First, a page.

Stimulants are highly addictive. The U.S. Drug Enforcement Administration (DEA) places methylphenidate, amphetamine and methamphetamine into Schedule II along with cocaine and morphine as the most addictive drugs used in medicine. The DEA and the International Narcotics Control Board have both issued warnings about the danger of widespread stimulant prescription in North America (Drug Enforcement Administration, 1995; International Narcotics Control Board have both issued warnings about the danger of widespread stimulant prescription in North America (Drug Enforcement Administration, 1995; International Narcotics Control Board, 1996; 1997). The United States uses 90% of the world’s methylphenidate. Typical of addictive drugs, they often cause withdrawal or rebound. Rebound commonly occurs after only one or two doses in normal children, and it can last many hours and even more than a day (Rapport et al., 1978). During rebound, the child’s original ADHD-like symptoms may become worse than before the drug was ever taken, including hypomania and mania. Even when children do not become addicted to stimulants, they sometimes give them away or sell them to friends who abuse them.

Stimulants commonly cause tics and other abnormal movements, and sometimes these become irreversible (Lipkin et al., 1994). Often the tics occur along with obsessive-compulsive symptoms. Too often, drug-induced ADRs lead mistakenly to the prescription of other psychiatric drugs rather than to the termination of the stimulant.

ADHD and the Rationalization of Stimulant Effectiveness

The concept of ADHD was developed to rationalize a pre-existing motivation with medicine and psychology to use stimulant drugs to control the behavior of children. From the beginning, the focus was on classroom settings in which one-to-one attention is not available. ADHD as a diagnosis evolved as a convenient list of various behaviors that tend to disrupt a classroom and to require additional or special attention from teachers or other adults (Armstrong, 1995; Johnson 1998). Almost every behavior that tries a teacher’s ability or patience, or drains a teacher’s energy and attention, has been put into the diagnosis.

A simple reminder about the official criterion for ADHD in the Diagnostic and Statistical Manual (American Psychiatric Association, 1994, p. 84) should make clear how the list focuses on behaviors that interfere with an orderly, quiet, controlled classroom. The first criterion under hyperactivity is “often fidget with hands or feet or squirms in seat” and the second is “ often leaves seat in classroom or in other situations in which remaining seated is expected.” The first criterion under impulsivity is “ often blurts out answers before questions have been completed” and the second is “ often has difficulty awaiting turn.” Under inattention the first criterion is “often fails to give close attention to details or makes careless mistakes in schoolwork, work, and other activities.”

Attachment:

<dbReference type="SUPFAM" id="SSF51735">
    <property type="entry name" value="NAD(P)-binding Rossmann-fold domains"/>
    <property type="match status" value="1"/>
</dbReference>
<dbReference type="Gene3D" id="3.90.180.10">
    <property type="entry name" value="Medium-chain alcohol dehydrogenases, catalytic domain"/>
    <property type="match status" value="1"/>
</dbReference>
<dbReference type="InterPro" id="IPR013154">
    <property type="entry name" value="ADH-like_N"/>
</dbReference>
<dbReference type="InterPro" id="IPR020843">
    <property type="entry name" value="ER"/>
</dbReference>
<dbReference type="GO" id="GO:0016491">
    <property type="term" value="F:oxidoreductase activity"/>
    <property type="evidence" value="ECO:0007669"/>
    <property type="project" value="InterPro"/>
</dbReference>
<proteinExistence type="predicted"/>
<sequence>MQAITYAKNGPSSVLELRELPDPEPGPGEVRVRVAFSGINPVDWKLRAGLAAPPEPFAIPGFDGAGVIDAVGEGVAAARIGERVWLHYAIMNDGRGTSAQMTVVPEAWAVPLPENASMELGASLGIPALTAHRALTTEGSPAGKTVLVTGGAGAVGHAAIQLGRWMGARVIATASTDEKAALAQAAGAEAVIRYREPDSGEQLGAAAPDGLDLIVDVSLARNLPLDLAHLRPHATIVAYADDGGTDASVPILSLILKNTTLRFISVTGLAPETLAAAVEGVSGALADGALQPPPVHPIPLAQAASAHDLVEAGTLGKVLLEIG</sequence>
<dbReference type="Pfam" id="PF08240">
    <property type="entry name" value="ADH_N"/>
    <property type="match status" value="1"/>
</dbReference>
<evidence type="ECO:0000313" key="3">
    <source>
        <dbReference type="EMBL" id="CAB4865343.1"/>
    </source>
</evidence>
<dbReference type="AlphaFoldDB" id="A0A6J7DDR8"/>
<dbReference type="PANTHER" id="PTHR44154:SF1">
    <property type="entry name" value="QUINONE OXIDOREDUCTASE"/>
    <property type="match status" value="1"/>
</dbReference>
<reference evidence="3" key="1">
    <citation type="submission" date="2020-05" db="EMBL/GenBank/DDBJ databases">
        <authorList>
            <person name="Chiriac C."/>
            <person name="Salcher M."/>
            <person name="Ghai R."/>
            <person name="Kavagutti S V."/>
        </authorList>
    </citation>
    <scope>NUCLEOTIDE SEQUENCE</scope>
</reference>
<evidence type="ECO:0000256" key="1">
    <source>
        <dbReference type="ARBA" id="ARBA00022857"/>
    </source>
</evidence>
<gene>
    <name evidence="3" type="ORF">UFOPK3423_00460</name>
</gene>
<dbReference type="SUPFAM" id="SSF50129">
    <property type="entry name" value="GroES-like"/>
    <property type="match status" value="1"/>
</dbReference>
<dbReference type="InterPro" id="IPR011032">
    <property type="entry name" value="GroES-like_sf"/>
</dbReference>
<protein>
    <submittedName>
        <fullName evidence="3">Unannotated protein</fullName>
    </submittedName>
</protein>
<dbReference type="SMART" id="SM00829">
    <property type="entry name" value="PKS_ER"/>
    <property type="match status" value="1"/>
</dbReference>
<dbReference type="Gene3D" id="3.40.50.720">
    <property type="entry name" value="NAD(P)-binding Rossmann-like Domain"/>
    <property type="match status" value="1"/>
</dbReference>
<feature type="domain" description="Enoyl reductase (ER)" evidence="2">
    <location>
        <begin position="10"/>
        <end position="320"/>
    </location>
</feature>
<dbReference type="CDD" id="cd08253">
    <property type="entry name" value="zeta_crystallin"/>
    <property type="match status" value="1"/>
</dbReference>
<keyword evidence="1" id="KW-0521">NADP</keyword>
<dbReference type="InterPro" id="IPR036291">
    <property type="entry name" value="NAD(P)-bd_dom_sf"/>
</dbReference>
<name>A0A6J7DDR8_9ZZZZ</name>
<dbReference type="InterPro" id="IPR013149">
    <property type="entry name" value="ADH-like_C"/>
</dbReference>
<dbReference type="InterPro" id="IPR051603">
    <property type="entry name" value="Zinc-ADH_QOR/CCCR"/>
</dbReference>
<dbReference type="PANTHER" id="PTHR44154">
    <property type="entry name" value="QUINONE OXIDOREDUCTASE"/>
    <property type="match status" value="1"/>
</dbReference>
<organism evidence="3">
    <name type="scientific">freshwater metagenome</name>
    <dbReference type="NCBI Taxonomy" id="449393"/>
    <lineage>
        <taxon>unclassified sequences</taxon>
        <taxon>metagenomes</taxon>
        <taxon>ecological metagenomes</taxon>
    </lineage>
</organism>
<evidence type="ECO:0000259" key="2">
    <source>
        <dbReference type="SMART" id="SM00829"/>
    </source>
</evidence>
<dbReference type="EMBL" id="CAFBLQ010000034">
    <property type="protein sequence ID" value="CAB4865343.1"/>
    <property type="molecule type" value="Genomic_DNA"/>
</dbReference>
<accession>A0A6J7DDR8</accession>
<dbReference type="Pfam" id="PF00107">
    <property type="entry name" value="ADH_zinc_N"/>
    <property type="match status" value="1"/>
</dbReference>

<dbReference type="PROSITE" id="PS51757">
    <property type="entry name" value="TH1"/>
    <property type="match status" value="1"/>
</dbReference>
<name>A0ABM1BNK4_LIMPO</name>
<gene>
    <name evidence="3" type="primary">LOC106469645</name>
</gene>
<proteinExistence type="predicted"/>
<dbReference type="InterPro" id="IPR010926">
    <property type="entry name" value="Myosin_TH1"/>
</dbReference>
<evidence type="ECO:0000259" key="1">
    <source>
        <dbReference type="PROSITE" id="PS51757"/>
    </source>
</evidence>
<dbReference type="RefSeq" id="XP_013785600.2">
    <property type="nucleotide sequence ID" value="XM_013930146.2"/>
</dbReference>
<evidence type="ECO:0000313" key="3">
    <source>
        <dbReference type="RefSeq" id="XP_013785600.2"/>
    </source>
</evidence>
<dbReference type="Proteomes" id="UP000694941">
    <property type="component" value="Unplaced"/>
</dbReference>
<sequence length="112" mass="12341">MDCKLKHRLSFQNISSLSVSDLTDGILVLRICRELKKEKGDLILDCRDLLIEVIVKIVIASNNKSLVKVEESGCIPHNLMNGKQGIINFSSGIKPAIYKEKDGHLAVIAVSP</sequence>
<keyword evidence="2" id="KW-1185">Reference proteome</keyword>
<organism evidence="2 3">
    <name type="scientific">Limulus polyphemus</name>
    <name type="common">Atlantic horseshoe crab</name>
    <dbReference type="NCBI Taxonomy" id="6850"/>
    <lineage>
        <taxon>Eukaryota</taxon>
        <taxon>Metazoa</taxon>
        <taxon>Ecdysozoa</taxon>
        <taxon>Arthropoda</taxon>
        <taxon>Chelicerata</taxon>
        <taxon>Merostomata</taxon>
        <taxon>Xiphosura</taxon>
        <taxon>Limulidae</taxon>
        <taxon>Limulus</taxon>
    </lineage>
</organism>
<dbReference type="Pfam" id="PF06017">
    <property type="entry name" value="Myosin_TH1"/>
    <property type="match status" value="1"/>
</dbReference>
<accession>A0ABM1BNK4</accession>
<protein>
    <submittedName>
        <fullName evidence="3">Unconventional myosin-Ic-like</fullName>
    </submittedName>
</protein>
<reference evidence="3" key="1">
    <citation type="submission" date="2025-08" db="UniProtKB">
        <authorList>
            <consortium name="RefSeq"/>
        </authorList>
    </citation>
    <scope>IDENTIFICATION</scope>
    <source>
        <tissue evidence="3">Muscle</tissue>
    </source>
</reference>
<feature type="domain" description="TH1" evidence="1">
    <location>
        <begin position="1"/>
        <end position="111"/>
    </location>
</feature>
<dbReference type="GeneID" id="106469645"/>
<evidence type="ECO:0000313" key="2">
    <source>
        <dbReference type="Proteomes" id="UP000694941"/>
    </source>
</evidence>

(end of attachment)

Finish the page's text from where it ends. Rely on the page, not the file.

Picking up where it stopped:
None of the ADHD criteria are relevant to how the child feels . Mental and emotional symptoms, such as anxiety or depression, are not included. All of the behaviors in the ADHD diagnosis are commonly displayed by children in groups where they are frustrated, anxious, bored or receive too little attention. Individually, each of the behaviors represents normal developmental stages. Of course, the behaviors can become exaggerated. A child can become extremely hyperactive, impulsive or inattentive. These behaviors, even when extreme, do not constitute a syndrome—-a consistent pattern of symptoms related to a specific cause.

In Talking Back to Ritalin , I have catalogued dozens of “causes” for ADHD-like behavior. Most commonly it is the expression of a normal child who is bored, frustrated, frightened, angry, emotionally injured, undisciplined, lonely, too far behind in class, too far ahead of the class or otherwise in need of special attention that is not being provided. More rarely, the child may be suffering from a genuine physical disorder, such as a head injury or thyroid disorder, that requires special medical attention rather than stimulant medication.

ADHD as Conflict

ADHD-like behaviors in a child almost always indicate a conflict between the child and adults in the child’s life, especially adult expectations for submissive, conforming or compliant behavior. But instead of being used as a signal for the need for conflict resolution, the diagnosis is used as a justification for drugging the diagnosed member of the conflict, the powerless child.

With more concern for the child, the very same behaviors in any child could be used to focus attention on the need for change in the behavior of the adults in the conflict. The seemingly exaggerated hyperactivity, impulsivity or lack of attentiveness in the child can and should become a signal for the adults in the child’s life to find, identify and respond to the child’s genuine needs for rational discipline, unconditional love, play, exercise and engaging education. An effective teacher, parent or coach would do exactly that. Signs of hyperactivity, impulsivity and inattention in a youngster are used to indicate the need for greater, more focused attention to the child.

Stimulant drugs, as we have seen, flatten the child’s behavioral signal system. The child literally becomes neurologically unableto express feelings of boredom, frustration, distress or discomfort by displaying hyperactivity, impulsivity or inattention. Adults can then feel justified in teaching the class or managing the group without attending to the child’s individual and often varied needs.

Evidence for Effectiveness

Reviews by stimulant drug advocates routinely demonstrate that stimulants have no positive long-term effects whatsoever on any aspect of a child’s behavior. Short-term (a few weeks or months), they can suppress behavior, but they do not improve academic performance or learning. Based on the most extensive review in the literature, Swanson (1993) concluded: